Century Dictionary and Cyclopedia
- To gaze at the stars; especially, to make astronomical or astrological observations: used chiefly in the present participle.
“Even on its biggest stage, hockey is different—passionate, personal, not inclined to star-gaze or put on airs.”
“My smart little boy, who is protective of his younger brother, who can make a mean Greek salad, go the washroom alone, clean the house better than I can, take apart a computer, read a book, ask questions, and star-gaze through his telescope.”
“You know I can say that Kyrstin ` s father did tell me that he -- his daughters told them before that she ` s gone out to star-gaze and has gone out to do those time things with her girlfriends.”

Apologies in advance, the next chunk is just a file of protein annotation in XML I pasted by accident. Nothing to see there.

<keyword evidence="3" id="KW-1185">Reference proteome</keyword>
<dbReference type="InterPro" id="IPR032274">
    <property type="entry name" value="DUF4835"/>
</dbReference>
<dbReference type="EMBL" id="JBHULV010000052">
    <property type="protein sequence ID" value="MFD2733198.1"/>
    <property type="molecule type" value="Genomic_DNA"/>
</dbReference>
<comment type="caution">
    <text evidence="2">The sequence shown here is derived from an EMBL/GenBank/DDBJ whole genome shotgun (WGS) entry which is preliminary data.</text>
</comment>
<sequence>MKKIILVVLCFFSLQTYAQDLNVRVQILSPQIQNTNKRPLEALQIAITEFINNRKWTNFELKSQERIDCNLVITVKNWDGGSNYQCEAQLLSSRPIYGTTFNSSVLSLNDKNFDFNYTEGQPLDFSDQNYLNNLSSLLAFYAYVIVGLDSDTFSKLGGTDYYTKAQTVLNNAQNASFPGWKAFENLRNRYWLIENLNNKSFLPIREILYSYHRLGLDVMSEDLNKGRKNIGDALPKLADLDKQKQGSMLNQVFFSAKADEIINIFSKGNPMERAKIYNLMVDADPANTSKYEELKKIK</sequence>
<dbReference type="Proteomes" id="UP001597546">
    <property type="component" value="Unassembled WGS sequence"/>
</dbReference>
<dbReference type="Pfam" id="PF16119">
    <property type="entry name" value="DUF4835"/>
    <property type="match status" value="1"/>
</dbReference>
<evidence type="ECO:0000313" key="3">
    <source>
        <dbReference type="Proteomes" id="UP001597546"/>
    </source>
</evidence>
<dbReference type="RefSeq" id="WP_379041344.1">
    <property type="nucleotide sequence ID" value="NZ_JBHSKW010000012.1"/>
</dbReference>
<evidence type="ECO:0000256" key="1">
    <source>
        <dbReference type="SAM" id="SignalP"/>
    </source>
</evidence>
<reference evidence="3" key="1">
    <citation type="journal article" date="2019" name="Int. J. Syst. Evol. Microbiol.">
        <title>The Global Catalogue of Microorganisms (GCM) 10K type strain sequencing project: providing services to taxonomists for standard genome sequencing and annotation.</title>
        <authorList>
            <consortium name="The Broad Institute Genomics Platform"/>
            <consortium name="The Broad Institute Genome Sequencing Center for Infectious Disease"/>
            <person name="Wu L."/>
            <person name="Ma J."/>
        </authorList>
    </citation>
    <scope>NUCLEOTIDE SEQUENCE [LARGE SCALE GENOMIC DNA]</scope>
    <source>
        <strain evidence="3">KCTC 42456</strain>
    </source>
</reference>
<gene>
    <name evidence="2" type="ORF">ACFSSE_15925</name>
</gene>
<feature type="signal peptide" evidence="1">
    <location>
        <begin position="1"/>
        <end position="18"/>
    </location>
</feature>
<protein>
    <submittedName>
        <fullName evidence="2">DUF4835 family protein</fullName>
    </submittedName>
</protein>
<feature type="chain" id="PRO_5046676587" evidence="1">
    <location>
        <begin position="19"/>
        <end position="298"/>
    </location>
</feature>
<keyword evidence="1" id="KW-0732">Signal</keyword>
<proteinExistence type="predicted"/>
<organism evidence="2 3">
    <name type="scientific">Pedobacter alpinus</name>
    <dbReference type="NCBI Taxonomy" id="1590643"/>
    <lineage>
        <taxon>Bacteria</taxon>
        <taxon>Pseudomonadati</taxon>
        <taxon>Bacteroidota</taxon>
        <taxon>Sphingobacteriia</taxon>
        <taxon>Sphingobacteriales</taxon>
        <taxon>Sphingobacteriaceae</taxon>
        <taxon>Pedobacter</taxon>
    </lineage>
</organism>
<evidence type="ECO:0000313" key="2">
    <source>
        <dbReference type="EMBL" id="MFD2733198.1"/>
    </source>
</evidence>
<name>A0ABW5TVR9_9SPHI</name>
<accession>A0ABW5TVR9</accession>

“It is ideally positioned to star-gaze and full of creatures great (like you) and small (like viruses).”
“Wouldn't think you'd need a machine to help you star-gaze at folks, then," said the mountain girl.”
“And to star-gaze through longsome night he plighted me:”
“Today's Parent will present a parents' survival guide to Halloween, learn how to be a well-dressed man with Sharp magazine, and star-gaze with SkyNews.”
“Although Manhattanites have brought art galleries and coffeeshops with them, Greenport's small inns, pebbly beaches, and fishing heritage still cater to visitors who'd rather relax than star-gaze.”
“In addition, participants may prowl for owls, star-gaze, or watch bats hunt bugs.”
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